One of the more common (and tricky) issues faced when installing an application in the enterprise is how to install user data. Typically, the application installer is run silently with no user interaction in the “system” context with administrative privileges. This method is commonly used so that the software can install in the background without disrupting the end users work. Fortunately, this method works for a majority of software deployments, because the installer does not need to install anything in the “user” context.
There are situations, however, when an application requires registry keys or some data files installed in the user’s profile prior to the applications first launch. One common post-installation method used for installing user data is called “Active Setup”; a full explanation of how to implement this method is beyond the scope of this post… and besides… there’s already been a blog post on this topic!
A major drawback of the Active Setup method is that any user logged on to the system when the silent installation occurred must log out of their profile and log back in. The reason is because the mechanism which initiates Active Setup compares a Local Machine registry keys to one in the User’s profile when the user logs on. A more convenient and functional method (and slicker, I must say) to install data to the user profile in the user context is by initiating a Windows Installer repair.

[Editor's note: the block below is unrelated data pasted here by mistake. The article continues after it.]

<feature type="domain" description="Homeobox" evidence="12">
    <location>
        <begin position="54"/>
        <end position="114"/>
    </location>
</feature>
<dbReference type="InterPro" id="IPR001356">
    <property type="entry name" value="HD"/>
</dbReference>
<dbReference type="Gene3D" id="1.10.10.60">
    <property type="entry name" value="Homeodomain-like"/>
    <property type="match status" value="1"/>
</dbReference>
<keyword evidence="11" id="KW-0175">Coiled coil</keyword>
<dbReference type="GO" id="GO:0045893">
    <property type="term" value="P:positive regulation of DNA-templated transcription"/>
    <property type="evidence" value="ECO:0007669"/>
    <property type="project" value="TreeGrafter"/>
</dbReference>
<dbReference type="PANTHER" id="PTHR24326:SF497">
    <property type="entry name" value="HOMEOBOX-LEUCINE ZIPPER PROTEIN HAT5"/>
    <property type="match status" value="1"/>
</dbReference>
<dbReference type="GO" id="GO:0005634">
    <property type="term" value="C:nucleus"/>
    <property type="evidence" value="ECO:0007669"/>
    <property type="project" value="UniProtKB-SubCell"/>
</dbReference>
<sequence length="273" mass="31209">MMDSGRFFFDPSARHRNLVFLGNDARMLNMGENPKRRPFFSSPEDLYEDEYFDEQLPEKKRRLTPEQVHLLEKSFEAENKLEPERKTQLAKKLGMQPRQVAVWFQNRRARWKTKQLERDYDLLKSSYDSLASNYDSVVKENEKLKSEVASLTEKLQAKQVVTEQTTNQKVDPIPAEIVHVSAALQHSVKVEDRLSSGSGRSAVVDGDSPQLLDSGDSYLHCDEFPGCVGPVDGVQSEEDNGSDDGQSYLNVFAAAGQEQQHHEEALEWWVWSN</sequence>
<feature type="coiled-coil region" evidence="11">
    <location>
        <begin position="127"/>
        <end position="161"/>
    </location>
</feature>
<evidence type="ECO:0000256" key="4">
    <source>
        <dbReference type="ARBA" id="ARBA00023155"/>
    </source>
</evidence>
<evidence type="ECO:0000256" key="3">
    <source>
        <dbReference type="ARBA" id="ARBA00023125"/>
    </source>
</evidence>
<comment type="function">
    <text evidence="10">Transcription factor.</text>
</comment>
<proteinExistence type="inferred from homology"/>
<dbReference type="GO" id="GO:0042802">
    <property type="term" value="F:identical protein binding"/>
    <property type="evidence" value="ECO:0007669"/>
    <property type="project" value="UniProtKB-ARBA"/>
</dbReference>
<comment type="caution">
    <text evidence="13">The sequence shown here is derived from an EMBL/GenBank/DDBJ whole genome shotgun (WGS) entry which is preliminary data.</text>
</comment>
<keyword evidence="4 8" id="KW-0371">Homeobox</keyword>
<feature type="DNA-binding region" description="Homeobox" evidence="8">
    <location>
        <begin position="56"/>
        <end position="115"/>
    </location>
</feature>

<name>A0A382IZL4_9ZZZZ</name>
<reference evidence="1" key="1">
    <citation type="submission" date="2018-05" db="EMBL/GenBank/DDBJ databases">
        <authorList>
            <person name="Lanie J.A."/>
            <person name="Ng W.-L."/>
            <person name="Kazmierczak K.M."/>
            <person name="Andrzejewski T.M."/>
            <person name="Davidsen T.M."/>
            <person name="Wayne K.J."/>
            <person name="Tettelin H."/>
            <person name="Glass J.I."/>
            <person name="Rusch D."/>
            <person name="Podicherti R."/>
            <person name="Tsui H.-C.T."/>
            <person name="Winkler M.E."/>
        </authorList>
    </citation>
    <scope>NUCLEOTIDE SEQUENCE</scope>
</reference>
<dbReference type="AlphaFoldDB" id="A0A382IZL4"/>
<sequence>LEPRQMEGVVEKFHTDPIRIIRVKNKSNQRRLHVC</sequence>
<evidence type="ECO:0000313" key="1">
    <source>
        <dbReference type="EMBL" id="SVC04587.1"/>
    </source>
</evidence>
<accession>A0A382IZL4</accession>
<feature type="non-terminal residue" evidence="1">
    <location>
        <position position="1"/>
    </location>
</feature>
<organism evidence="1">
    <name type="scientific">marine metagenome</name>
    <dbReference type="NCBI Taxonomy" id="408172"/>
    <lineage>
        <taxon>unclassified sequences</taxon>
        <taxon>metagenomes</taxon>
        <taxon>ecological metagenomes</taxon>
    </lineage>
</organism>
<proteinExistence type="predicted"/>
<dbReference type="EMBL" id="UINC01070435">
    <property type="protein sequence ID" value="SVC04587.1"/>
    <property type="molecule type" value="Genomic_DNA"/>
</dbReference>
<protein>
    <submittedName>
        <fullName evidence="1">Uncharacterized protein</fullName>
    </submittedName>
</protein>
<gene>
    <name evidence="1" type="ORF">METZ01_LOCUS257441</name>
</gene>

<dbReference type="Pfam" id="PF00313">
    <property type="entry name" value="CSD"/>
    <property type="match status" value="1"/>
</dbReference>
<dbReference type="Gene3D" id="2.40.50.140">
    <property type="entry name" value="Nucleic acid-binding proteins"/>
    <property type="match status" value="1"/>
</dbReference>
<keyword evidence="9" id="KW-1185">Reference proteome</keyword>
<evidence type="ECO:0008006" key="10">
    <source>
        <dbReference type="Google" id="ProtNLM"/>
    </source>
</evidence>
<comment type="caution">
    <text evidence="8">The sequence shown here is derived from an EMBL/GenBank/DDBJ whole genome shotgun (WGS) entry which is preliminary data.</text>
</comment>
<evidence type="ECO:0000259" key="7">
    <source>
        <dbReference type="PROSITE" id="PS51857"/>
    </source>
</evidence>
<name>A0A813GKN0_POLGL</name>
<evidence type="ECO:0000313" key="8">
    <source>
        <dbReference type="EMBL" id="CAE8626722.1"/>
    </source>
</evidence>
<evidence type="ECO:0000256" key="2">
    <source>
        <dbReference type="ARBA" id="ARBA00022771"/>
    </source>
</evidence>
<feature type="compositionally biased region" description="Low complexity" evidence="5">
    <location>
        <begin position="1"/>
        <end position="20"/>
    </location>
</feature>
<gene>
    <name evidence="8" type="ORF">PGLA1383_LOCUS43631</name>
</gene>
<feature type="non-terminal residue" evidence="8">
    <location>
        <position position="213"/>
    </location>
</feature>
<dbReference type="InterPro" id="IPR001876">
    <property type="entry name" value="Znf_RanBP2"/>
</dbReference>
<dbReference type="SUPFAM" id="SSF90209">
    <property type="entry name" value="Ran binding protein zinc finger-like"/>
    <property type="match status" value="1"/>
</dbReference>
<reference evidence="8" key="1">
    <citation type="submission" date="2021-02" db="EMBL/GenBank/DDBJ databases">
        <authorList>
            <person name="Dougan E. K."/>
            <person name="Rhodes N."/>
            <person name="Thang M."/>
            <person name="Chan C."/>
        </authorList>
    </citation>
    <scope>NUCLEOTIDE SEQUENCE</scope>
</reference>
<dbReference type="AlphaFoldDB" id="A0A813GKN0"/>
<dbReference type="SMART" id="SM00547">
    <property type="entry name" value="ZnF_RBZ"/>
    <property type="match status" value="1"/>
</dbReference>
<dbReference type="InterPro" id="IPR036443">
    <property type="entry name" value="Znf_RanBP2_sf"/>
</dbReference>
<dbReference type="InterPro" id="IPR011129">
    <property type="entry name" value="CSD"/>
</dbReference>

By design, Windows Installer initiates “self repair” or “self healing” when an entry point to the installed application is launched. Typically, the entry point is an “Advertised” shortcut. When the user clicks on the shortcut, Windows Installer will perform an integrity check to verify all the “key paths” of the installed application are present; if not present, the Windows Installer repair will install any missing component(s) and their key path. The key path of a component is typically a file or shortcut.
One method for installing Current User registry keys post install is to add a top level “Hidden Feature” (note: the feature doesn’t really have to be hidden, but we do this to ensure that whoever runs the install doesn’t have the option not to install it) to the install which contains all the HKCU keys. Mark the feature as “required” and make it the “Parent” feature to all other features in your MSI. Move all HKCU keys to the same component in the required feature. Finally, add an “advertised” to your application to facilitate the repair. After the application is installed (in the system context), when a user click on the advertised shortcut a self repair will occur to install the components with the missing key paths… IF the key path doesn’t exist.
Ya see…this blog post was partly inspired by a setup I encountered on a customer location which attempted to use this method for installing the required HKCU registry keys. When I tested the application, it was not behaving as expected. I looked into the .MSI that installed it and found that everything had been laid out according to the prescribed method detailed above… except… the component key path holding the HKCU keys was actually an HKLM registry key which already existed on my system! Thus, the self repair would never “kick off”. When attempting to initiate a controlled Windows Installer repair, you must ensure the component key path is truly unique, or the repair won’t happen.
I hope you enjoyed this little insight into Windows Installer and find this method to install user data helpful. This was just a high level overview; next week, I’ll follow up with a more detailed post on how to implement this functionality.